Dangerous Algal Blooms Developing Sooner Due To Utah’s Drought
UTAH COUNTY, Utah – Algal blooms have slimed Utah Lake and dozens of other bodies of water in Utah each of the last six years. This year, the toxic blooms are a bigger problem due to Utah’s historic drought.
Utah Lake is under a warning advisory, and a danger advisory has been issued for Lindon Marina. People should avoid swimming and boating in that water and keep pets and children away.
The blooms are developing earlier in the summer this year because water levels dipped sooner, according to Dr. Kate Fickas, recreational health advisory program coordinator with the Utah Division of Water Quality.
Do you want to know how the drought has impacted harmful algal blooms (HABs) on Utah's waterbodies? Tune in to @KSL5TV 4pm to hear @katefickas talk to @jedboal about where they are and how to stay safe. pic.twitter.com/YPbVw3X0aP
— Utah DEQ (@UtahDEQ) July 28, 2021
“This year, water levels started low, so the harmful algal blooms had a running start and we’ve been chasing them since,” Fickas said.
Algal blooms appear bright green like an oily sheen on the water. They can develop quickly and move.
Fickas said lower water levels and increased water temperatures brought on by the drought concentrates nutrients in the water, which enables the algal blooms to explode. The blooms can produce potent toxins that are dangerous for humans, pets and livestock.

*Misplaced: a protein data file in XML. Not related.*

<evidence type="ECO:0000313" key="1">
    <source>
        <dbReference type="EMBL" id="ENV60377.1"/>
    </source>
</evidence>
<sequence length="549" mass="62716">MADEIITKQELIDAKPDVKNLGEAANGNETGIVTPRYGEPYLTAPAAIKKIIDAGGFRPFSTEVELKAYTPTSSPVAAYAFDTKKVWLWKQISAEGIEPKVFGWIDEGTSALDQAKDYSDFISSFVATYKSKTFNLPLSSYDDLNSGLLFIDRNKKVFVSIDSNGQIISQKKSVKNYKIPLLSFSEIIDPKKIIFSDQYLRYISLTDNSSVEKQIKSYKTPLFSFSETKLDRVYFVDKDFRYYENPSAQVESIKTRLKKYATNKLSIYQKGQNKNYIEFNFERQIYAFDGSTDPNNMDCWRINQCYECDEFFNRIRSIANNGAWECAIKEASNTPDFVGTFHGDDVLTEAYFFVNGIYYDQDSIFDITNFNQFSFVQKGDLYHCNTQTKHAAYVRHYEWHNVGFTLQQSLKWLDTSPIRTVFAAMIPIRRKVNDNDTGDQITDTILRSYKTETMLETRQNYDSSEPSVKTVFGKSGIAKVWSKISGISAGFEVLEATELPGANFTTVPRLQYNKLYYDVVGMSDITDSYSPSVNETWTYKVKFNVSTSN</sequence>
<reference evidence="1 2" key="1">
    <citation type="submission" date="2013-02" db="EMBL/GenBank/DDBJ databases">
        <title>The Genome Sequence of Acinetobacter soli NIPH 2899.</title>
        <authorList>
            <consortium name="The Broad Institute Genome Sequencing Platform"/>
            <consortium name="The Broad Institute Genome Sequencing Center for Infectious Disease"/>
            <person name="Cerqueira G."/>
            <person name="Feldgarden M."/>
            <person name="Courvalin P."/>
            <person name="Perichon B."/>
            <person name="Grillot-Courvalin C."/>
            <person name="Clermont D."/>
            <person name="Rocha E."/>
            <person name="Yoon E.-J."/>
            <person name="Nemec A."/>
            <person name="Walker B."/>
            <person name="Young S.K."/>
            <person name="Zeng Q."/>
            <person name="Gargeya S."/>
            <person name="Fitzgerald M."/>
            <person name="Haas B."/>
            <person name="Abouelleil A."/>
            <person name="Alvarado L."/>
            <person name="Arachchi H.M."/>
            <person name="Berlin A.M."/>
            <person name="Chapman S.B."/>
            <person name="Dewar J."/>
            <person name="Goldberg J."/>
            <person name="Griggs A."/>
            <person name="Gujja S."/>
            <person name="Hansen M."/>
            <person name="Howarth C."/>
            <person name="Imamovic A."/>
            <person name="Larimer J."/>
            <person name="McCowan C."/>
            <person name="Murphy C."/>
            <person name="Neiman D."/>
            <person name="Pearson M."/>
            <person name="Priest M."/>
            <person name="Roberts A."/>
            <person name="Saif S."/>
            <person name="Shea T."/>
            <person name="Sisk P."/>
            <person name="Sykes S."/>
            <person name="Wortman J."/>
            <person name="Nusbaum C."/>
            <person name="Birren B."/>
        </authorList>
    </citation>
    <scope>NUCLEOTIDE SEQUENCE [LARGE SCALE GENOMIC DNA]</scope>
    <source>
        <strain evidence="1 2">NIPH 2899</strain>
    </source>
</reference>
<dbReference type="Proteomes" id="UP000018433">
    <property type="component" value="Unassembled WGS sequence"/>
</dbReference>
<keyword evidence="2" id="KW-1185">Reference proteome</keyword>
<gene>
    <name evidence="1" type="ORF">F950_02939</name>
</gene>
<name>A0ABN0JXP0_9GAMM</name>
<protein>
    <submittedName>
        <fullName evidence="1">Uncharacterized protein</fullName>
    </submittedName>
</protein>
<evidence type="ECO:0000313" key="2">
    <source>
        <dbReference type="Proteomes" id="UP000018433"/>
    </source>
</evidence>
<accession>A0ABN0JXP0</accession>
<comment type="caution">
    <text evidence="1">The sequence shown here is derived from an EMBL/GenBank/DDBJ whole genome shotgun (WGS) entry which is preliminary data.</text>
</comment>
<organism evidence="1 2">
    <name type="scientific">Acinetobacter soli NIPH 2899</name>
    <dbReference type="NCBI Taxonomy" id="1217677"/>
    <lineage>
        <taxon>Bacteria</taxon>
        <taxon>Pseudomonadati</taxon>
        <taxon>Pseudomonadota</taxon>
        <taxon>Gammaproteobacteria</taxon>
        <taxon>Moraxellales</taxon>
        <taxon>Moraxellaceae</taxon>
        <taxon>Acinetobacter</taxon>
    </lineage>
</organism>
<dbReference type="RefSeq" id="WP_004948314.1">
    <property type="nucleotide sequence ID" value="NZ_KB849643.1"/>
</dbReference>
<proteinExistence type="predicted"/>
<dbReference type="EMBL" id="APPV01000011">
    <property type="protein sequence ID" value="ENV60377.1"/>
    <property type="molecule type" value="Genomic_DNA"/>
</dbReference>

“It’s really around August that things really start to heat up,” she said. “So, I am concerned. We’re monitoring a lot of these reservoirs and lakes at an increased frequency. So, more often so we’re able to catch a harmful algal bloom if it pops up.”
A dense #cyano #HAB has been sitting on Utah Lake (36,000 ha) for a month now. With daily revist, the @eumetsat @CopernicusEU #Sentinel3A #OLCI allows us to monitor #waterquality conditions on a daily basis so that health departments can stay informed and protect the public ⚠️ pic.twitter.com/MOb4ZsYjTj
— Dr. Kate Fickas (@katefickas) July 27, 2021
Fickas expects the blooms will intensify. September is usually the most toxic month for algal blooms in Utah before they die off in the cold. Unfortunately, when we have warm winters, Fickas said the algal blooms survive, giving them a head start in the spring.
“When we have the perfect conditions like we do with this drought and the weather systems we’ve been having, that’s when we start to see them in places we may not have seen them in the past,” she said.
“We can’t necessarily stop or slow down climate change on a day-to-day, week-to-week basis, which is what’s driving this intensifying algal bloom problem that we have,” Fickas said. “But what we can do is monitor them and make sure that we can warn the public so that they know where the harmful algal blooms are.”
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